Monday, July 14, 2014

6 Qualities of a Great Follower

Leadership is a popular topic.  I mean, who doesn't secretly or not-so-secretly want to be known as a great leader?  When we read the stories of the past, we all see ourselves as the one who would be sitting in the same seat as George Washington, Abraham Lincoln, Harriet Tubman, or Marie Curie.  But why so little love for the follower?  After all, each of these leaders would be nothing without a legion of faithful and gifted followers.

This summer I had the opportunity to join my son on a hike at Philmont Ranch in New Mexico.  We went on this journey with my son's boy scout troop.  There were 20 hikers total and I place myself squarely in the follower role.  I don't like, enjoy, nor have much knowledge about hiking and camping so I was looking to my leaders to make this a positive endurable experience.  During this 13 day journey of 75 miles where we ascended and descended 4000 feet I learned some lessons about how to  be a good follower.  I hope these will help you as you contemplate your critical role as a follower.

1.  Ask questions to become better informed

I was completely at the mercy of our lead navigator and guide.  At the outset, I wasn't clear about our daily direction or course and was not always given the information that I felt would help me attack each day with confidence.  The more I asked questions, the better I understood the overall scope of our trek and the daily expectations of the trail.  By asking questions, I helped our leaders see what was clear and ambiguous about our journey. I found the leader began to anticipate our questions as the adventure continued and provide the kind of information that we found helpful.  If I had continued in silence, all of us would have been less comfortable and informed.  Great followers ask questions to be informed and "in the know"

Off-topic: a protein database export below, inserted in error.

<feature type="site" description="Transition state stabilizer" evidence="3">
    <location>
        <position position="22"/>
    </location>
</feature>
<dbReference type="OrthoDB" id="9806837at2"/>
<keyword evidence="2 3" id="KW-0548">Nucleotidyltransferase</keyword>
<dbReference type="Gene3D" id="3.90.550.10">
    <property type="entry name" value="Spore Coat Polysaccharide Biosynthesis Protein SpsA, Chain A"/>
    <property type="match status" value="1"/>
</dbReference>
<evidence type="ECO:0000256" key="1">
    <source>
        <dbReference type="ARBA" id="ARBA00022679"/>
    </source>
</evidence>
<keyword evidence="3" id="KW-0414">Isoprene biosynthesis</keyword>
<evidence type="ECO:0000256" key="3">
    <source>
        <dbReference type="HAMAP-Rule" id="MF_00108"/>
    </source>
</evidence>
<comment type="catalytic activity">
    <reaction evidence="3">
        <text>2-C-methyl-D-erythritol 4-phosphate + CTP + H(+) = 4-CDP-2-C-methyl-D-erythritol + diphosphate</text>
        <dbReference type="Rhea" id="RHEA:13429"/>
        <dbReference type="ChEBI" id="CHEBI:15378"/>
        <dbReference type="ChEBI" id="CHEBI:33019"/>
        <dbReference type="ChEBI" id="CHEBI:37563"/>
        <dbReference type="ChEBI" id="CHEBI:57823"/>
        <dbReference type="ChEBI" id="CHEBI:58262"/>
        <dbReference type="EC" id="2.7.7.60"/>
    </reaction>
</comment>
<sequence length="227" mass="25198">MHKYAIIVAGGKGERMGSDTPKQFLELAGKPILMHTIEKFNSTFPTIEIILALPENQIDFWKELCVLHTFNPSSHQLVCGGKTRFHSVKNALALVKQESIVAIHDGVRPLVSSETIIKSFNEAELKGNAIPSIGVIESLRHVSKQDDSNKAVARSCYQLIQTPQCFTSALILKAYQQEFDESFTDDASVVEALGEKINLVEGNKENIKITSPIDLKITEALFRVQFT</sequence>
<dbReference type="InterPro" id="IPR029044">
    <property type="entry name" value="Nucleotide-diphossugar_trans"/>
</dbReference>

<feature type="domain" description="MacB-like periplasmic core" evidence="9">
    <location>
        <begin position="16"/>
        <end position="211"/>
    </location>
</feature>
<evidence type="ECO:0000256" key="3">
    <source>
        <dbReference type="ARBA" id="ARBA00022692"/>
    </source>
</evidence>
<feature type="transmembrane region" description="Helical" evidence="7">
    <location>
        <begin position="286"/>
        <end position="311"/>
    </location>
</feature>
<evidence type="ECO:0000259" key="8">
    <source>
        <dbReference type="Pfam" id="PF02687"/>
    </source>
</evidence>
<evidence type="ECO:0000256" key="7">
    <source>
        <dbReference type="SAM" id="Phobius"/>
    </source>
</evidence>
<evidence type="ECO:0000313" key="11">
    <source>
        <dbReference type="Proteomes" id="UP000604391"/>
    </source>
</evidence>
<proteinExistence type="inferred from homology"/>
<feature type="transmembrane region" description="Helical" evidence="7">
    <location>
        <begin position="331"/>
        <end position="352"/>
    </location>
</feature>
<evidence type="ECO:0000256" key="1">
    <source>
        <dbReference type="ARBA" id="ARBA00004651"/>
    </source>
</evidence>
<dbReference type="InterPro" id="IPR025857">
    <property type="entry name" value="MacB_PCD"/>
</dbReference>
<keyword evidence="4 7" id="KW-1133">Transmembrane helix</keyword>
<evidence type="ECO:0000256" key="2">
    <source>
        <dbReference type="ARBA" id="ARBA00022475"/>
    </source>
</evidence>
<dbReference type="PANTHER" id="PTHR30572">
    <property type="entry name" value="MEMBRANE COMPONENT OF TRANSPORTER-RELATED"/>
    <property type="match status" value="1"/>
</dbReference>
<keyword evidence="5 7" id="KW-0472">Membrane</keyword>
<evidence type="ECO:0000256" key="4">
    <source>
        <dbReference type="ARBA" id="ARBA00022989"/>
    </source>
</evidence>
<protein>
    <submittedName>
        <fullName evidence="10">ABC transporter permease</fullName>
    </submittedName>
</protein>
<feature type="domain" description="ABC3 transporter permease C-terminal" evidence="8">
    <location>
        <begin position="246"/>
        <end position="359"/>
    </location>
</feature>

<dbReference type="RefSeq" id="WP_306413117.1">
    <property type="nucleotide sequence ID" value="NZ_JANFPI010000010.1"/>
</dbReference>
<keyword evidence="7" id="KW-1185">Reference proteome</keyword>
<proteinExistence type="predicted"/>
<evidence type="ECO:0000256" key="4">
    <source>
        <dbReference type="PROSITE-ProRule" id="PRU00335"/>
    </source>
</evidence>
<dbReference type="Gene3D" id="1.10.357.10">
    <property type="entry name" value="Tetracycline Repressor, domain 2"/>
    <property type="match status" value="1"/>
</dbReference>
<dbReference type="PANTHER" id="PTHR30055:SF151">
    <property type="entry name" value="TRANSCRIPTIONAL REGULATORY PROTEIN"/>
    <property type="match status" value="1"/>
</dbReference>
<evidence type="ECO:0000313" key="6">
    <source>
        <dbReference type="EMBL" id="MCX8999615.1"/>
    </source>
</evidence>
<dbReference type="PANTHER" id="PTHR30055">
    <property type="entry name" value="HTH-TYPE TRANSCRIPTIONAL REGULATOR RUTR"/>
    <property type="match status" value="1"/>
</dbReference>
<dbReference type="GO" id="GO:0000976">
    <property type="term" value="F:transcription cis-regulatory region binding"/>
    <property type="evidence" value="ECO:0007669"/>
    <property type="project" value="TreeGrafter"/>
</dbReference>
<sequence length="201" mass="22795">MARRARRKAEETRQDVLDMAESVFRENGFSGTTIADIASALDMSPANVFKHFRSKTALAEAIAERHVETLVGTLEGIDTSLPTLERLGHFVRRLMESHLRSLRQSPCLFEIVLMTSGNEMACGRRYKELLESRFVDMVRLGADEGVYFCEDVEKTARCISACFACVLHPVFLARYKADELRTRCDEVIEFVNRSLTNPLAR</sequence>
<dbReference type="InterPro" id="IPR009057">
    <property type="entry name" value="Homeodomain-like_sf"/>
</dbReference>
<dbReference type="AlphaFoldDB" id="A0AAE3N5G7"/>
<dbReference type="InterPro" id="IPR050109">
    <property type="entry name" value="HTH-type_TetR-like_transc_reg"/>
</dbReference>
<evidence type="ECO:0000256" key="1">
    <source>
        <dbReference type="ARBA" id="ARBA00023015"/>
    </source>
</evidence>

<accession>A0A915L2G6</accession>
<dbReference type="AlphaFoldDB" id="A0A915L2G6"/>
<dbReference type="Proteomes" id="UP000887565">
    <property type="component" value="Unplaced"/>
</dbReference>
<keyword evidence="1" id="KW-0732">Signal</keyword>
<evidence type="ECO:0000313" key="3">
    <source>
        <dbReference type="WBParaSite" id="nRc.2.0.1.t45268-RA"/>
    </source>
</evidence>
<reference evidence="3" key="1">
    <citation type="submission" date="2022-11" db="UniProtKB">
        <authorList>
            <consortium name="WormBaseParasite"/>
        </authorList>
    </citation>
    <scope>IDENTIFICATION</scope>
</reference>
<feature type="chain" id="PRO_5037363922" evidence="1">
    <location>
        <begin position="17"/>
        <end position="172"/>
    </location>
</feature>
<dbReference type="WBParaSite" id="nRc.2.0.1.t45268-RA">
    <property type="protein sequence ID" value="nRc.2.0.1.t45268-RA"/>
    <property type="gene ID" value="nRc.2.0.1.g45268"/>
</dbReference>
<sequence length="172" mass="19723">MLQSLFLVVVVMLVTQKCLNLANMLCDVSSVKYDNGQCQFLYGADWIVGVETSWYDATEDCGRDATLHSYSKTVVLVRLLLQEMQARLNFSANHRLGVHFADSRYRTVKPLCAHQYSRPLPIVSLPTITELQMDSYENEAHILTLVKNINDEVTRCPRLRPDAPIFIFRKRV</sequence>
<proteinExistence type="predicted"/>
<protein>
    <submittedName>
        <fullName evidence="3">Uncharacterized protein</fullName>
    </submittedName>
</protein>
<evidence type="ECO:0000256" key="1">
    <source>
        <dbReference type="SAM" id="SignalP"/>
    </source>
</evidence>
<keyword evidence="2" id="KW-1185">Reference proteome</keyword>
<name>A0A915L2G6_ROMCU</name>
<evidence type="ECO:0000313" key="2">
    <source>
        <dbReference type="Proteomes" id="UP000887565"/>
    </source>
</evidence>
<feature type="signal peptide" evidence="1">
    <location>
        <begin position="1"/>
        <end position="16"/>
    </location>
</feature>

2.  Before a decision is made, give your open and honest opinions freely

There came several times during our hike that we had to make decisions about which trail to take or which activity we would attempt.  During those times I stated my preference or asked clarifying questions as did others.   Great followers offer their opinions with openness, honest, and respect.

3.  After the decision is made, enthusiastically embrace the decision and help make it successful

Unless the decision is not the decision you preferred!  Actually this last statement IS NOT a trait of a good follower.  Remember, you are the follower, not the leader.   The leaders is the decision maker and, if you want to be a great follower, from time to time you will need to invest your energy and enthusiasm in a decision that you did not wholeheartedly endorse.  A good follower will put his head down and make every effort to see this course through successfully.  Great followers implement decisions even those for which they disagree, as if it was their decision.

4.  Allow yourself to be influenced by the passions of your leader.